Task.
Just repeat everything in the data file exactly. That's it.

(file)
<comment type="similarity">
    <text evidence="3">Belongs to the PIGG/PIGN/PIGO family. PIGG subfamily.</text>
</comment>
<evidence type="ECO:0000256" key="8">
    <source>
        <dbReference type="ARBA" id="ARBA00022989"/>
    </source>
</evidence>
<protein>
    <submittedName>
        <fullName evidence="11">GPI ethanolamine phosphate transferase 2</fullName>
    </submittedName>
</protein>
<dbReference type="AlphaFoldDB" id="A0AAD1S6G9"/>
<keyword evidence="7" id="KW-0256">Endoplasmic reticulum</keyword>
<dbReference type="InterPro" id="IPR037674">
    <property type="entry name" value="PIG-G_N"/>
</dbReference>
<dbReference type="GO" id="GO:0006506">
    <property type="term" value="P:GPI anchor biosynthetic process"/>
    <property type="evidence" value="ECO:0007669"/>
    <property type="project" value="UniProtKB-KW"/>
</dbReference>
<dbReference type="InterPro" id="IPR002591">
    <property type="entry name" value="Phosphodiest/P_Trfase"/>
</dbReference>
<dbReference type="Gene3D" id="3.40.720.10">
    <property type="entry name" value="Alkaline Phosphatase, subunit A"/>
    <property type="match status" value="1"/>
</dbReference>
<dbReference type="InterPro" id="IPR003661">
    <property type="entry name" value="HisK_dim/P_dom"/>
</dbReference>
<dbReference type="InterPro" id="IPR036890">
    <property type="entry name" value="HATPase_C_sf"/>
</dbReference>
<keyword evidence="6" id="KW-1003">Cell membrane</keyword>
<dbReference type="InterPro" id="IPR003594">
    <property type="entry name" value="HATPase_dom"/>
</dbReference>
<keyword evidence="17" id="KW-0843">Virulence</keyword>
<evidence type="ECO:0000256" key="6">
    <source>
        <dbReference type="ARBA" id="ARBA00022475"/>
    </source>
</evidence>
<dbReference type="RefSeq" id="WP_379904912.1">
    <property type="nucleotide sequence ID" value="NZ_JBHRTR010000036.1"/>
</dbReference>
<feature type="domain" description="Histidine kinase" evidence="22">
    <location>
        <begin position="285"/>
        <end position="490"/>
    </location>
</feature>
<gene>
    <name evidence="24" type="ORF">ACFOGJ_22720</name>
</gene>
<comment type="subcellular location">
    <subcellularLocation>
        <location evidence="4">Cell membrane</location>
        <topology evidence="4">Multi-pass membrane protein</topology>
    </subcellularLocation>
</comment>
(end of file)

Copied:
<comment type="similarity">
    <text evidence="3">Belongs to the PIGG/PIGN/PIGO family. PIGG subfamily.</text>
</comment>
<evidence type="ECO:0000256" key="8">
    <source>
        <dbReference type="ARBA" id="ARBA00022989"/>
    </source>
</evidence>
<protein>
    <submittedName>
        <fullName evidence="11">GPI ethanolamine phosphate transferase 2</fullName>
    </submittedName>
</protein>
<dbReference type="AlphaFoldDB" id="A0AAD1S6G9"/>
<keyword evidence="7" id="KW-0256">Endoplasmic reticulum</keyword>
<dbReference type="InterPro" id="IPR037674">
    <property type="entry name" value="PIG-G_N"/>
</dbReference>
<dbReference type="GO" id="GO:0006506">
    <property type="term" value="P:GPI anchor biosynthetic process"/>
    <property type="evidence" value="ECO:0007669"/>
    <property type="project" value="UniProtKB-KW"/>
</dbReference>
<dbReference type="InterPro" id="IPR002591">
    <property type="entry name" value="Phosphodiest/P_Trfase"/>
</dbReference>
<dbReference type="Gene3D" id="3.40.720.10">
    <property type="entry name" value="Alkaline Phosphatase, subunit A"/>
    <property type="match status" value="1"/>
</dbReference>
<dbReference type="InterPro" id="IPR003661">
    <property type="entry name" value="HisK_dim/P_dom"/>
</dbReference>
<dbReference type="InterPro" id="IPR036890">
    <property type="entry name" value="HATPase_C_sf"/>
</dbReference>
<keyword evidence="6" id="KW-1003">Cell membrane</keyword>
<dbReference type="InterPro" id="IPR003594">
    <property type="entry name" value="HATPase_dom"/>
</dbReference>
<keyword evidence="17" id="KW-0843">Virulence</keyword>
<evidence type="ECO:0000256" key="6">
    <source>
        <dbReference type="ARBA" id="ARBA00022475"/>
    </source>
</evidence>
<dbReference type="RefSeq" id="WP_379904912.1">
    <property type="nucleotide sequence ID" value="NZ_JBHRTR010000036.1"/>
</dbReference>
<feature type="domain" description="Histidine kinase" evidence="22">
    <location>
        <begin position="285"/>
        <end position="490"/>
    </location>
</feature>
<gene>
    <name evidence="24" type="ORF">ACFOGJ_22720</name>
</gene>
<comment type="subcellular location">
    <subcellularLocation>
        <location evidence="4">Cell membrane</location>
        <topology evidence="4">Multi-pass membrane protein</topology>
    </subcellularLocation>
</comment>